Three students to earn scholarships from social media project announced

Three Ivy Tech Community College Northeast students have been awarded a scholarship from the #IAmTheI project. The #IAmTheI project invited students to take a photo of themselves with the green “vy” statue in front of the Student Life Center on North Campus; share the photo on Twitter, Facebook, and/or Instagram; and write “#IAmTheI because …”, sharing why they are the “I” in “Ivy Tech.” The photos with the most likes, shares, and comments earned the student one of three scholarships.

The students to receive the scholarships are

  • Karina Vazquez, a general studies student from Fort Wayne who earned first place, a $1,000 scholarship; #IAmTheI because I want to inspire future generations to pursue their dreams regardless of how big they are.


  • Nick Jones, a visual communications student from Butler who earned second place, a $500 scholarship; #IAmTheI because I’m hoping to have my Visual Communications degree next year in order to help pursue my passion for film production.


  • Danielle Lambert, a dual credit student from Bluffton who earned third place, a $250 scholarship; #IAmTheI because I can’t wait to take college classes still being considered a high school senior. I am excited to have such a great school so close to home. Ivy Tech will help me achieve my career goals and further my education!


The project received more than two dozen entries, earning Ivy Tech Northeast nearly 2,000 interactions through students’ photos.

Find the full rules at

Jamal Robinson of DESIAR Eyewear wins 2016 New Venture Competition

Jamal Robinson has been named the sixth champion of Ivy Tech Community College Northeast’s New Venture Competition, which took place Thursday evening on Ivy Tech Northeast’s Coliseum Campus. He won $35,000 in capital for his business, DESIAR Eyewear.



Robinson sold his first pair of DESIAR Eyewear in 2012, and he calls 2014 “the game changing year” for the company: That’s when companies like Luxottica (the largest eyewear company in the world), TJX (Europe’s version of TJ Maxx), and The Aldo Group began to carry DESIAR sunglasses.

With the $35,000 he wins from the New Venture Competition, he will launch his Hoosier line of eyewear, which feature wooden frames and are entirely manufactured in Indiana.

He and two other finalists presented their business plans to a room full of community business people, and he says he felt confident during his presentation.

“When it comes to DESIAR, I know DESIAR,” says Robinson, an Ivy Tech Northeast alum who graduated from IPFW with his associate degree in business. “With all that, I felt comfortably prepared. I was confident I did the best I could do.”

Robinson presented his business plan to more than 30 community professionals, who served as judges. The other finalists were Andrew Smittie, of Green E-Waste Miracles, which collects items trash companies won’t pick up like computers and technology and recycles the material; and Guadalupe Callejas, of Metro Striping & More, an interior and exterior painting company. Callejas was also a finalist in last year’s New Venture Competition.

Each finalist presented for 15 minutes. After the presentations, judges were given an additional 15 minutes for a question-and-answer session. The judges had been provided the contestants’ business plans prior to the event.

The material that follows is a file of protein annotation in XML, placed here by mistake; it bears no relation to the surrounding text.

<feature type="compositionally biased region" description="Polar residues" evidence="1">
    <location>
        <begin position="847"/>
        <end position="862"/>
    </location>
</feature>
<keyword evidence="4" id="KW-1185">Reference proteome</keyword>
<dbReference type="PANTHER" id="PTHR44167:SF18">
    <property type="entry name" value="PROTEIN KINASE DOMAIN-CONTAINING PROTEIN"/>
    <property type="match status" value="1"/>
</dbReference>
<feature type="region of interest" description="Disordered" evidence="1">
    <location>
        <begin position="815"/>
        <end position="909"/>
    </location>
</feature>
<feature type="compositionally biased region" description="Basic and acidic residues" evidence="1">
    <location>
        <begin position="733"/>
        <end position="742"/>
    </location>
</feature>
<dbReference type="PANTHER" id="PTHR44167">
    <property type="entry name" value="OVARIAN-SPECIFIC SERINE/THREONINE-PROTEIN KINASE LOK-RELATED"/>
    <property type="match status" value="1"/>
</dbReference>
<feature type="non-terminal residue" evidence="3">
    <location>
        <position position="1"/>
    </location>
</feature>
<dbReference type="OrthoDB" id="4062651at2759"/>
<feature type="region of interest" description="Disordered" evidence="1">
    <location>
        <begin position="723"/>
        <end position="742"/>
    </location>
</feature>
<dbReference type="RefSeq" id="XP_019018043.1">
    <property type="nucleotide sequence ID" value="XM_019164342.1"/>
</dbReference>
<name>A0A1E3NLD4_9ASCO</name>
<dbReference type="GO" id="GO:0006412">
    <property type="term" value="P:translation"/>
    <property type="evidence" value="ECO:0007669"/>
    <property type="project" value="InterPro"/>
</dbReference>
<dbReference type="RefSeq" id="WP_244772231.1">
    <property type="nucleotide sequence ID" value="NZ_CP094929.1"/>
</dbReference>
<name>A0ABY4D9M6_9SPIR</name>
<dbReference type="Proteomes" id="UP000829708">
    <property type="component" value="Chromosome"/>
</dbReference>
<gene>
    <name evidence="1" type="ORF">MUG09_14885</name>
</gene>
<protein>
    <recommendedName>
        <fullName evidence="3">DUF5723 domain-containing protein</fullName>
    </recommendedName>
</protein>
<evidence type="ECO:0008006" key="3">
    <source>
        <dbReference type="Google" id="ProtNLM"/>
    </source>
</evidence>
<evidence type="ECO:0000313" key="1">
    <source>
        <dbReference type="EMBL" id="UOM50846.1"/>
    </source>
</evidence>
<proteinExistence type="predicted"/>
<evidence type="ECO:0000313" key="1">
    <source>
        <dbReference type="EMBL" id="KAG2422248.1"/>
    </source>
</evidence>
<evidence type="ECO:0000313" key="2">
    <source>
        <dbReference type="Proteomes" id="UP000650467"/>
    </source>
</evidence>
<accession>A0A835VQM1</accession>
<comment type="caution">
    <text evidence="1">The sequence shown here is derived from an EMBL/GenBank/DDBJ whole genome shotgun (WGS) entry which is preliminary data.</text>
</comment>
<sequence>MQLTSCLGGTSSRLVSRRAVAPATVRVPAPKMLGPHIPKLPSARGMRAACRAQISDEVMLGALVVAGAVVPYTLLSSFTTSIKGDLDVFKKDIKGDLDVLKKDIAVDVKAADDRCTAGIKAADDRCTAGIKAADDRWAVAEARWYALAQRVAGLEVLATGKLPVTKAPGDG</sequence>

In its sixth year, the New Venture Competition’s presenting sponsor was Dave and Mary Bear of JB Tool, Die & Engineering Inc., and was also made possible through a grant from the Edward M. and Mary McCrea Wilson Foundation. The awards dinner sponsor was ProFed Federal Credit Union, and the competition was in collaboration with Fort Wayne SCORE.

Learn more about the New Venture Competition at, where you can also watch short videos with Robinson, Smittie, and Callejas. Learn more about studying entrepreneurship at Ivy Tech Northeast at

Jamal Robinson won $35,000 on Thursday night at Ivy Tech Northeast’s 2016 New Venture Competition, in its sixth year. Robinson is the founder of DESIAR Eyewear. From left: James Tolbert, Ivy Tech Northeast business administration assistant professor; Robinson; Doug Wood, PNC Bank regional president; Karen Potter, ProFed Credit Union assistant vice president, commercial services; and Jerrilee K. Mosier, Ivy Tech Northeast chancellor.

Jamal Robinson won $35,000 on Thursday night at Ivy Tech Northeast’s 2016 New Venture Competition, in its sixth year. Robinson is the founder of DESIAR Eyewear. From left: James Tolbert, Ivy Tech Northeast business administration assistant professor; Robinson; Karen Potter, ProFed Credit Union assistant vice president, commercial services; Doug Wood, PNC Bank regional president; and Jerrilee K. Mosier, Ivy Tech Northeast chancellor.

Why are you the ‘I’ in Ivy Tech? Tell us & you could get up to $1k for spring classes

Been in the Student Life Center lately? Maybe you’ve noticed that bright green “vy” statue outside off to the left of the front door.

The statue debuted at graduation in spring 2016

The statue debuted at graduation in spring 2016. Check out the video below to see it in action.

See what’s missing? The “I”!

The statue is an homage to the I in Indy sign, and ours is even made by Ivy Tech Northeast students. Cool, right?

We want to see you serve as the I in Ivy: Have someone take your photo as the I, then share it on Facebook, Twitter, and/or Instagram with the verbiage #IAmTheI because and fill in the blank! Maybe you’re the I in Ivy because you’re finally following your dream. Maybe it’s because after you graduate, you’ll be able to go on and get a four-year degree. Maybe it’s because you love proving to your family that you can do it. Whatever your reason, we want to know!